Tofu With a Side of Earthquake


Photo by David Nakamura

It was some time after the tofu skewers with miso, the creamy tofu with soy sauce, and the black sesame tofu that my wife, Kristine, and I got the real surprise serving during our 10-course feast at Goemon, a traditional tofu restaurant in northern Tokyo. The two-story wooden building began to creak and groan. The tatami mats we were sitting on started to vibrate. The diners in the private room next to ours, chatty all evening, grew quiet. Was it a thunderstorm? A typhoon? Or,, couldn't be...yes, it was...


The low rumble seemed to go on forever Sunday evening. Kristine was visiting me for 10 days and had asked for a "gastro tour," and her special request was a restaurant specializing in tofu. Goemon has been in business for more than a century and came with good reviews as a romantic oasis with a lush private garden tucked down an alley in an otherwise typical, concrete-filled Tokyo neighborhood.

At first, it did not seem real but rather felt as though we were in a theme restaurant at an amusement park. Kristine and I looked at each other. What to do?

The place had not disappointed. I have never been much of a tofu eater, but this was an experience worth the $70-per-person price. The artisanal, hand-made tofu came in an array of consistencies and flavors, delicately prepared and even more painstakingly arranged in the kind of understated but beautiful design the Japanese are famous for.

I shy away from tofu because the taste is so bland, but Goemon served its signature dish with a plum sauce, a green tea paste, a miso sauce, and a soy sauce mixed with green onions, shredded ginger, and bonito (fish) flakes. The freshness of the product was remarkable, Kristine noted, not like the packaged tofu we buy at Asian groceries in the D.C. suburbs.

Then, just as we were finishing off a honeydew melon dessert--feeling stuffed, satisfied, relaxed, sleepy, almost Zen--the floor beneath us began to move. At first, it did not seem real but rather felt as though we were in a theme restaurant at an amusement park. Kristine and I looked at each other. What to do?

"Should we go under the table?" I asked, trying to sound cool, but only half in jest. We had been eating on a low-to-the-ground lacquer rectangle with little room for either of us to fit. Kristine, who grew up in San Francisco and was 11 years old when she lived through that city's infamous 1989 quake, stood up and walked toward the door of our private room. "Let's stand under the door frame," she said.

Rumble, rumble, rumble. There were no alarms, as there might be in a fire, no instructions for evacuation on the wall. Where was the waitress? Everything was quiet. The rumble seemed to last forever--several minutes never felt longer. I kept looking at the wooden beams on the ceiling, imagining them crashing down on us, trapping us with an array of ceramic dishes and unfinished bits of tofu.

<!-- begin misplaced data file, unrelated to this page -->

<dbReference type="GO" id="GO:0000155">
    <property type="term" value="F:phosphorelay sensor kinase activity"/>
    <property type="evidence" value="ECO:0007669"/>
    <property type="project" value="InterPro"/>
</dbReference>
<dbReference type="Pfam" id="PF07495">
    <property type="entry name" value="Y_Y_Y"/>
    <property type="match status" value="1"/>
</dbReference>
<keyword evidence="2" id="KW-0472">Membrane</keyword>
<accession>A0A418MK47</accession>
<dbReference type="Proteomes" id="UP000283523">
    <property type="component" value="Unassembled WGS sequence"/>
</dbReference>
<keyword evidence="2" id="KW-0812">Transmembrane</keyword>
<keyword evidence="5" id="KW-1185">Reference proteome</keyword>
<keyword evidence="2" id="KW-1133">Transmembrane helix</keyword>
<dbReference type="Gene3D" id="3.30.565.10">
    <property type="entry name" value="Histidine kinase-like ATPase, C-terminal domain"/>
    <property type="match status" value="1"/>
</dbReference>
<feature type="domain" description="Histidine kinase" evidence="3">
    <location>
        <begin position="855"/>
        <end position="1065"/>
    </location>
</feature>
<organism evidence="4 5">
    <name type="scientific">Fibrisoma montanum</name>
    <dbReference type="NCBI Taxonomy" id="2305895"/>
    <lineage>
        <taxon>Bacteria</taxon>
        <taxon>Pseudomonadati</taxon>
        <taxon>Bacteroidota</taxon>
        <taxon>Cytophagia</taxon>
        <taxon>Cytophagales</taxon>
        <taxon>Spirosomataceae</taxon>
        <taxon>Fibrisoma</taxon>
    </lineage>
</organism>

At last, the waitress wandered up the stairs, just as the floor stopped moving. I had no idea how to say earthquake in Japanese, so I asked simply, "Earthquake desu ka?" while doing a little shimmy. "Hai, quake, quake," she replied, shimmying back. We were doing the earthquake dance. She didn't look scared in the least. Japan has 20 percent of the world's biggest quakes and, after a massive one devastated Kobe in 1995, most of the country's buildings have been reinforced to survive all but the worst.

We later learned that this quake registered 6.9 on the Richter scale and, though large enough for the Tokyo train system and one professional baseball game to briefly suspend operations, did not result in loss of life or significant property damage.

Kristine's father, Mel Schenck, an architect now doing business in Vietnam, later emailed to confirm what his daughter had already told me: that being in a wooden building, despite the creaking and groaning sounds, was the safest of all types of structures--that is, unless a fire were to break out in the aftermath of a collapse.

Kristine and I returned to our table, and I took a few sips of the plum wine I had been ignoring. Scary while it lasted, the quake is now a fun story to tell: One meal on the gastro-tour that we won't soon forget.

Goemon is at 1-1-26 Hon-komagome, Bunkyo-ku, Tokyo, Japan. Phone: 03-3812-0900. Hours: Tues-Fri, noon-2 p.m., 5 p.m. to 10 p.m.; Sat-Sun, noon-8 p.m.; closed Monday.

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David Nakamura is a staff writer for The Washington Post who believes that safe tap water is an important ingredient for any city that aspires to food supremacy. More

David Nakamura is a staff writer for The Washington Post who missed authentic Japanese food so much that he took a year off to escape to Tokyo on an international affairs fellowship from the Council on Foreign Relations. He has written about politics, education, sports and, every now and then, Japanese food for the Post. He headed a team of reporters that was awarded the 2005 Selden Ring Award for investigative reporting after exposing excessive levels of lead contamination in the District of Columbia's drinking water and the government's failure to notify the public. His general philosophy is that safe tap water is an important ingredient for any city that aspires to food supremacy.

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